High court ruling – PIP amendments “blatantly discriminatory”

Hi everyone,
You may have seen in the press recently that the High Court have ruled that changes made to PIP in march 2017 were “blatantly discriminatory”. So what changes were they talking about? Well in March 2017 the Government made amendments to the legislation of PIP, stating that:

in the activity “planning and following journeys” in Part 3 of the Schedule (mobility
activities), the effects of psychological distress are not relevant to descriptors c, d or f (planning or
following the route of a journey).

So the Government decided that psychological distress was not relevant to take into account when assessing planning or following a journey for people with disabilities. This is blatantly discriminatory against people with mental ill health as I’m sure many of us know, when living with mental ill health it can be extremely hard, overwhelming and distressing – sometimes near impossible to plan/follow the route of a journey.. depression, anxiety, OCD, any mental health issues can be incredibly overwhelming and life changing and the Government (and therefore PIP assessments) did not take this into account when assessing people for PIP.


On the 21st of December 2017 the High Court ruled that these changes to PIP were “blatantly discriminatory” against people with mental health conditions.

Mark Atkinson, Chief Executive at disability charity Scope, said:

“Today’s judgement is immensely significant for the thousands of disabled people affected by the misconceived changes to PIP earlier this year.

“The regulations introduced in March make crude and unfair distinctions between those with physical impairments and mental health conditions.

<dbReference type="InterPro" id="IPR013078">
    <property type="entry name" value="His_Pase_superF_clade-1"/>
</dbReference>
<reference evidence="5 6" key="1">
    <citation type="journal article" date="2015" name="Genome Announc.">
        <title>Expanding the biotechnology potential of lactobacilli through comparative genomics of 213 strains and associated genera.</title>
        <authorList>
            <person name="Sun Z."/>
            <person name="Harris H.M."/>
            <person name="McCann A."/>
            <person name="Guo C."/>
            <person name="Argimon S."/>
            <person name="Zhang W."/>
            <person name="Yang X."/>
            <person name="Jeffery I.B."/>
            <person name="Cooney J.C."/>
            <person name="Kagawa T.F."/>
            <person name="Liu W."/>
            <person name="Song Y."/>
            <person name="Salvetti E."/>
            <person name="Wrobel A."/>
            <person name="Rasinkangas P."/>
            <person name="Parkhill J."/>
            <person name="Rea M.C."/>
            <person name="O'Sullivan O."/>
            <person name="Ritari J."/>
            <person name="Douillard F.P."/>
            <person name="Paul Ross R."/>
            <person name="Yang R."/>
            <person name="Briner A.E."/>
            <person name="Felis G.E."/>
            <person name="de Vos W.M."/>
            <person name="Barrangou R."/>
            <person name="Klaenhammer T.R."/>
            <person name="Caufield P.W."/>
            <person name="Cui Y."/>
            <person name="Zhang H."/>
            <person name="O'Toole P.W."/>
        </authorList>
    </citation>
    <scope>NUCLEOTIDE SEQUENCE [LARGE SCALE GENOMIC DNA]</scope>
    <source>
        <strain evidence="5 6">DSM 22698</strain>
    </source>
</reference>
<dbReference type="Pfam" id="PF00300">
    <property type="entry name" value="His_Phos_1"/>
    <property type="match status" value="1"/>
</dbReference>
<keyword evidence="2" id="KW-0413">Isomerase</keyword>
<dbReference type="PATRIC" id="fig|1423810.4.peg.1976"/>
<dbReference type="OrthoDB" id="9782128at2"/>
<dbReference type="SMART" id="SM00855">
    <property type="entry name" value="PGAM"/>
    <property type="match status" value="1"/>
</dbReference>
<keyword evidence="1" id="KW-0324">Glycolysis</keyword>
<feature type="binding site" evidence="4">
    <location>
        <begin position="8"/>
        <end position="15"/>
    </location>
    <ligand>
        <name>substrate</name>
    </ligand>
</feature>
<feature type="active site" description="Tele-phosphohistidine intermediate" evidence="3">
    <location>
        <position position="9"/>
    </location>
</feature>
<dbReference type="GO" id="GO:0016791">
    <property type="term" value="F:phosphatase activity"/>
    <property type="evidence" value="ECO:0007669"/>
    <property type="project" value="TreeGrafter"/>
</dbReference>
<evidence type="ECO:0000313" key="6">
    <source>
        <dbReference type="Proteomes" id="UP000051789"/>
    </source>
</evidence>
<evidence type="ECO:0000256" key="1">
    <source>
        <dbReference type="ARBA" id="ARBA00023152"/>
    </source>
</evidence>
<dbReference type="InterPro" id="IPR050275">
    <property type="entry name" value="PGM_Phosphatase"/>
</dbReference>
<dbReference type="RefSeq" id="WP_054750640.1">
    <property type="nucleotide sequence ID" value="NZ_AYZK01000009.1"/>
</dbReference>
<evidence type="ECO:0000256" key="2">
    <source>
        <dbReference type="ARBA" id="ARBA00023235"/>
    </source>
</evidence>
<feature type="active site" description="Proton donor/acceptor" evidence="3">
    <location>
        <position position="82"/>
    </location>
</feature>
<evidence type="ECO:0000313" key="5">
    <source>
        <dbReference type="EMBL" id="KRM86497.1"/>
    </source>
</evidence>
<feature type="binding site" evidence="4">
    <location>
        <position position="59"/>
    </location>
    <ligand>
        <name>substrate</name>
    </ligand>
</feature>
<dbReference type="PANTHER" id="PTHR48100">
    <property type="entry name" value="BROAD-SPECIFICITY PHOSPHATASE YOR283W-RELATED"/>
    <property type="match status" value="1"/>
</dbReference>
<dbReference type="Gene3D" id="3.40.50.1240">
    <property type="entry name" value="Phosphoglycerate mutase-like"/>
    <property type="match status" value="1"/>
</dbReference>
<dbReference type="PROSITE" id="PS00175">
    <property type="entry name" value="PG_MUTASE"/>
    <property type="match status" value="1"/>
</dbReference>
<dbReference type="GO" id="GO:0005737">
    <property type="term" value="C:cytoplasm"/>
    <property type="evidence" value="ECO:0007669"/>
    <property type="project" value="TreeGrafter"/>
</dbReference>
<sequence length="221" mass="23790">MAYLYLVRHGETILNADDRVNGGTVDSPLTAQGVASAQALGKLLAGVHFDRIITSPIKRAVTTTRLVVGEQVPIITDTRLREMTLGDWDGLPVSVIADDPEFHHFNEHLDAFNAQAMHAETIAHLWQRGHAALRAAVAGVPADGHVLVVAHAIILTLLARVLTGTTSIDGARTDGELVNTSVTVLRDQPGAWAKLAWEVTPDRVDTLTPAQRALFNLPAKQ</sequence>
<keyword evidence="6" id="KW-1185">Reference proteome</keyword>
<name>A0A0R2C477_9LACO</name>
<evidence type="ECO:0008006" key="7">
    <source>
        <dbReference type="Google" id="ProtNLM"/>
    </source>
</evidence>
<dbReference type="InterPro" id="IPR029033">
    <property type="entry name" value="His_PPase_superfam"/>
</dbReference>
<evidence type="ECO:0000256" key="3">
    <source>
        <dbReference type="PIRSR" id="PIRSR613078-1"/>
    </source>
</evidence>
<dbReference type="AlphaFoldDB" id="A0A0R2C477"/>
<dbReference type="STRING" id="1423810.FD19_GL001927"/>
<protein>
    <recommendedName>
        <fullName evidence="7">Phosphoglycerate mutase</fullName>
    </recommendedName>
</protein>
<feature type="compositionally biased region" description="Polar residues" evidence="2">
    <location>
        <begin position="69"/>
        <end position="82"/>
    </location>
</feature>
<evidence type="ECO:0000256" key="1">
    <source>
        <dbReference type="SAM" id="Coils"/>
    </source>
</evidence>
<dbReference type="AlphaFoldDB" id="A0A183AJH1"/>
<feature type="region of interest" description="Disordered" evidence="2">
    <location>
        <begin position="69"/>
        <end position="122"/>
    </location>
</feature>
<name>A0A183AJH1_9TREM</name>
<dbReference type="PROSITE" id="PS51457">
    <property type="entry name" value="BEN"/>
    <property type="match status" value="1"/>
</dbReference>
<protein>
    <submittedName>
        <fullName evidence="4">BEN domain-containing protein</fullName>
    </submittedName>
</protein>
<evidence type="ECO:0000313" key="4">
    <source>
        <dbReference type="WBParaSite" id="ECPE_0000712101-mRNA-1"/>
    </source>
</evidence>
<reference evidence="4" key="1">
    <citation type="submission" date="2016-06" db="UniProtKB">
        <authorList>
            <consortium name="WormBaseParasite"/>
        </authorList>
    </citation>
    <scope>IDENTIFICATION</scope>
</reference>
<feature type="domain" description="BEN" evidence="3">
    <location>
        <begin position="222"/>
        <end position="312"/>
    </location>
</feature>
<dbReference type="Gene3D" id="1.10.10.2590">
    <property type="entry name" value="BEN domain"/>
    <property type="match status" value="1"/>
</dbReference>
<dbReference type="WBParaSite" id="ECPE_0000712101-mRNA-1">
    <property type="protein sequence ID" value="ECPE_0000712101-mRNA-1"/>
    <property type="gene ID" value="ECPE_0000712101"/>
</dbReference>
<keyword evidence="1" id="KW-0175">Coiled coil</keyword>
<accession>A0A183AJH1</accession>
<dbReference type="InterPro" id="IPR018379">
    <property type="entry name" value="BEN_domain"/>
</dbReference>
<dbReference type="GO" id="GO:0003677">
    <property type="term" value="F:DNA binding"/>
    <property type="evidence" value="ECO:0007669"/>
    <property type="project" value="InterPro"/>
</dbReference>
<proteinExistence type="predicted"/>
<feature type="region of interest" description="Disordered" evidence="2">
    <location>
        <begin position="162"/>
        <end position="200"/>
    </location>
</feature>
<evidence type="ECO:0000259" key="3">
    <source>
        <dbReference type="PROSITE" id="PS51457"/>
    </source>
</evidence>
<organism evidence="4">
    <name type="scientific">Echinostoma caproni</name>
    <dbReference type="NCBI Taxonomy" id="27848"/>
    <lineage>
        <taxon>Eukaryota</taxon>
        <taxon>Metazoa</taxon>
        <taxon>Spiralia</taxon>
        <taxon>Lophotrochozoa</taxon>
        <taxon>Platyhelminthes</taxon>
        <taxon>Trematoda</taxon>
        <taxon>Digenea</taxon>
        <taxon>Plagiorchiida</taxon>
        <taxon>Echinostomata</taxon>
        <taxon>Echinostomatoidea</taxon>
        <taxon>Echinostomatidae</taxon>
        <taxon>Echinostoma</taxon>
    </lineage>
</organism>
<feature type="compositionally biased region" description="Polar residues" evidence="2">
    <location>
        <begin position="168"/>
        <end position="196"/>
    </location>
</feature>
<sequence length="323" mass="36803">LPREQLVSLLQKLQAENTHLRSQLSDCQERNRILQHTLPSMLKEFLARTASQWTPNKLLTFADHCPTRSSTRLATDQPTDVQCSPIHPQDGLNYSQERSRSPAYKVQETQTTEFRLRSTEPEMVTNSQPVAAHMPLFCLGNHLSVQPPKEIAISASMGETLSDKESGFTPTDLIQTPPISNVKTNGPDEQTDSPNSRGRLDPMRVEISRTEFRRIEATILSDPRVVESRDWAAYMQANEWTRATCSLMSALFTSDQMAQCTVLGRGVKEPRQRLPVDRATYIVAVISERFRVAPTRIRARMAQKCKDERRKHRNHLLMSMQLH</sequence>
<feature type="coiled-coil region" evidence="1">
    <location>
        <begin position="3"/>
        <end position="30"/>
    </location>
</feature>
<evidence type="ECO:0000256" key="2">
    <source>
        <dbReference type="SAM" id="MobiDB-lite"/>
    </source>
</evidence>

“Thousands of disabled people rely on PIP to live independently and help meet the often substantial extra costs they face related to their condition or impairment.

“The Government must listen carefully to today’s ruling and act quickly to reverse these changes, rather than further dragging the issue through the courts.”

Scope article on PIP changes

Tracey Lazard, CEO of Inclusion London said:

“This is a hugely important case. It challenges the discriminatory way the government treats Disabled people with mental health support needs. The outcome can make a difference to thousands upon thousands of Disabled people. We have always believed that these changes are discriminatory and unfair and should have never been introduced. It is incomprehensible that the government pledges more support for people with mental health support needs and at the same time introduces, through the back door regulation changes that prevent many thousands of Disabled people with mental health support needs from qualifying for this essential benefit.

The government’s actions to change PIP regulations and single out people who cannot travel because of psychological distress are a brutal attack on the rights of Disabled people. Today’s case illustrates the lack of concern for Disabled people and the government’s inability to listen to us and engage with us. It is extremely worrying that many of us feel the legal action is the only way for us to get heard”.

Disabled people against cuts article

In the past few hours there has been more said on the matter, the BBC have said:

A total of 1.6 million of the main disability benefit claims will be reviewed, with around 220,000 people expected to receive more money.

It comes after the DWP decided not to challenge a court ruling that said changes to PIP were unfair to people with mental health conditions.

The review could cost £3.7bn by 2023.


So as we await to hear what the Government are going to do, how they’re going to get in touch with people and when exactly they will do it by we hope that this marks the start of changes to PIP and the way disabled people are treated by this Government.

I will keep you up to date when we know more.